3 Suspects Arrested in Marin County Homicide Linked to Death of Audrey Carey: SFPD

The suspects have been linked to the shooting of a 23-year-old woman found dead in San Francisco's Golden Gate Park

The three suspects arrested in connection with the homicide of a popular tantra yoga teacher in Marin County in the Bay Area have been linked to the shooting death of Audrey Carey, a 23-year-old woman found dead in San Francisco's Golden Gate Park.

San Francisco police said late Thursday the suspects were found to be in possession of Carey's personal property in Portland, Oregon when they were arrested Wednesday in the Marin County homicide. They will be charged with robbing and murdering Carey, a Canadian tourist who was traveling alone, according to San Francisco police.

Authorities have identified the suspects in both homicides as Sean Michael Angold, 24, Morrison Haze Lampley, 23, and Lila Scott Alligood, 18, none of whom has a permanent address. As of Friday morning, they were being held at the Multnomah County jail on no bail. Jail records show that they were booked on a Marin County warrant on charges of conspiracy to commit murder, murder and robbery.

They likely will be brought to the Bay Area next week to face charges of killing Steve Carter, 67, a tatran teacher who was out hiking in Fairfax on Monday evening when he was killed while walking his dog, Coco, who was also shot, according to the Marin County Sheriff's Office. 

The trio on Friday waived their rights to an extradition hearing and will be brought back, first to Marin County, and then to San Francisco, for arraignment.

San Francisco police initially said Carey was found dead with blunt force trauma to her head Saturday morning in Golden Gate Park. The medical examiner has since determined the blunt force trauma to be a gun shot wound, San Francisco Police Sgt. Michael Andraychak said.

Carey's death coincided with hundreds of thousands of visitors who visited the park on Friday, Saturday and Sunday for the city's 15th annual Hardly Strictly Bluegrass festival.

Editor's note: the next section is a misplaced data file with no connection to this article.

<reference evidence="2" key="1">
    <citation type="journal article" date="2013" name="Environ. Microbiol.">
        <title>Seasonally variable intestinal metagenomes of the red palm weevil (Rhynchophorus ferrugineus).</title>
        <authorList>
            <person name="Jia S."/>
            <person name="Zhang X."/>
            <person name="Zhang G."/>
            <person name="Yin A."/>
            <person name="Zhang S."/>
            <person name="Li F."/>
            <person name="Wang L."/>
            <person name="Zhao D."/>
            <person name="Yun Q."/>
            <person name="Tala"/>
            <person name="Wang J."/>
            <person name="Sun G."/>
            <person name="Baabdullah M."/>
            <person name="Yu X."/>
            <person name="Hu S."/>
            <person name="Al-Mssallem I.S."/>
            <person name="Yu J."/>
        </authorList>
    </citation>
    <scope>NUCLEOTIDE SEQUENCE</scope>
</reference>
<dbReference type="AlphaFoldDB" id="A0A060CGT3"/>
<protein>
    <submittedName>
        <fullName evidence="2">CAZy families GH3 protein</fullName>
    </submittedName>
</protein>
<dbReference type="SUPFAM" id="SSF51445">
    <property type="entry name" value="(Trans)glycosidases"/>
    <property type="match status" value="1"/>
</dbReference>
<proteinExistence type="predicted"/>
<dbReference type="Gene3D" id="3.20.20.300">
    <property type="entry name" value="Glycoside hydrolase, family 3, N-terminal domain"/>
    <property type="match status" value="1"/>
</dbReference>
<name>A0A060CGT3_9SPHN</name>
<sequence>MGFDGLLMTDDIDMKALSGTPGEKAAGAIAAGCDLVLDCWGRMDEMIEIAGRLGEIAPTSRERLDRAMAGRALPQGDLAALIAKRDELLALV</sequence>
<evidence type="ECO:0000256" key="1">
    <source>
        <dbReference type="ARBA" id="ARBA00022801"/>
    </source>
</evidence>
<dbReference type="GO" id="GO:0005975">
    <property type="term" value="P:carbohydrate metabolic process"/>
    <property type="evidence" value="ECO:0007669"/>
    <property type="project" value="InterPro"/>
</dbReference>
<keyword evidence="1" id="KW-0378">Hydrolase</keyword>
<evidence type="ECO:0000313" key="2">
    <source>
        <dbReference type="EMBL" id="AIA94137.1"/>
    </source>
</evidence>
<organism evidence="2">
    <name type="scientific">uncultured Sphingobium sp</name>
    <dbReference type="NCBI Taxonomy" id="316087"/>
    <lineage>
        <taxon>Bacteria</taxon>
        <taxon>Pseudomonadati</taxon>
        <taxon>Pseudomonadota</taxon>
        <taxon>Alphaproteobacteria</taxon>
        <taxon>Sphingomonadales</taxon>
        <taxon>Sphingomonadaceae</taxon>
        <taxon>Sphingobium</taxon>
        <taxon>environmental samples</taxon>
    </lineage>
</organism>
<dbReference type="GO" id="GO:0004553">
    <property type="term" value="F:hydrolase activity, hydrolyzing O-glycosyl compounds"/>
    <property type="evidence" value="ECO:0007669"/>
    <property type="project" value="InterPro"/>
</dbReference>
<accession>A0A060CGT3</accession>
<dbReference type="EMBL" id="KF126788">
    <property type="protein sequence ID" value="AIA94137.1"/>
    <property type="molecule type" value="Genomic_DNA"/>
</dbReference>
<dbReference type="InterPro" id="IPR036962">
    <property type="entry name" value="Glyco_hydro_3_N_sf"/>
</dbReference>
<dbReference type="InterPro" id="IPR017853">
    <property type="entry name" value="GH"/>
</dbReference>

Police have not said whether Carey attended the festival on Friday nor released any information on how she came to be in the park. But Andraychak said that when San Francisco police homicide inspectors learned of Carter's death, they quickly called Marin County authorities because of the similarities: The victims were both killed in wooded or park areas. Two inspectors from San Francisco flew to Portland to accompany Marin County detectives. On Friday, Esparza would not disclose what belongings of Carey's were found in Oregon, adding that police wanted to question the suspects.

Carey’s mother, Isabelle Tremblay, released a short statement this week to the Canadian media, the San Francisco Examiner reported.

“The family of Audrey Carey, who tragically died last Saturday while traveling in the San Francisco area, would like to thank the people who have expressed sympathy and support in the ordeal they are going through,” noted the statement, which was originally released in French. “Audrey was a young girl full of life and loved by all. The family now wishes to grieve in privacy and in private."

On Thursday, Marin County Sheriff's Lt. Doug Pittman said the motive for Carter's killing was largely a puzzle. None of the suspects had driver's licenses, or any type of real paper trail. A search on the Internet did not immediately turn up any social media accounts. No motive for Carey's homicide was readily apparent either.

Lampley was the only one of the three who had a criminal history that was easily found.

According to the Multnoma County Sheriff's Office, Lampley has a string of priors that include weapons and marijuana possession, buying alcohol for minors, criminal mischief and graffiti tagging. The other two had no record there, a records spokeswoman said.

In May, Lampley was charged in San Diego County with the unlawful selling or receiving of a stolen vehicle, a felony, and with stealing a dog, a misdemeanor. He pleaded guilty to the felony charge and was sentenced to 97 days in jail, but was released because he had served that amount while the case was pending, the San Francisco Chronicle reported.

The newspaper also reported that Lampley was arrested in Mountain View in July 2012 along with another man for allegedly carrying a concealed 5-inch knife.

And Santa Clara County court records reviewed by NBC Bay Area show Lampley was arrested in February 2011 for carrying a concealed 13-inch knife in Saratoga. Lampley told deputies that he was a transient that had been sleeping under a bridge near a Santa Clara light-rail station. And he told authorities that he had been carrying the knife to protect himself from “gangsters” that had been harassing him.

During a news conference, Pittman would not describe the three as "tweakers," when a reporter asked, but he did call them "three lost souls."

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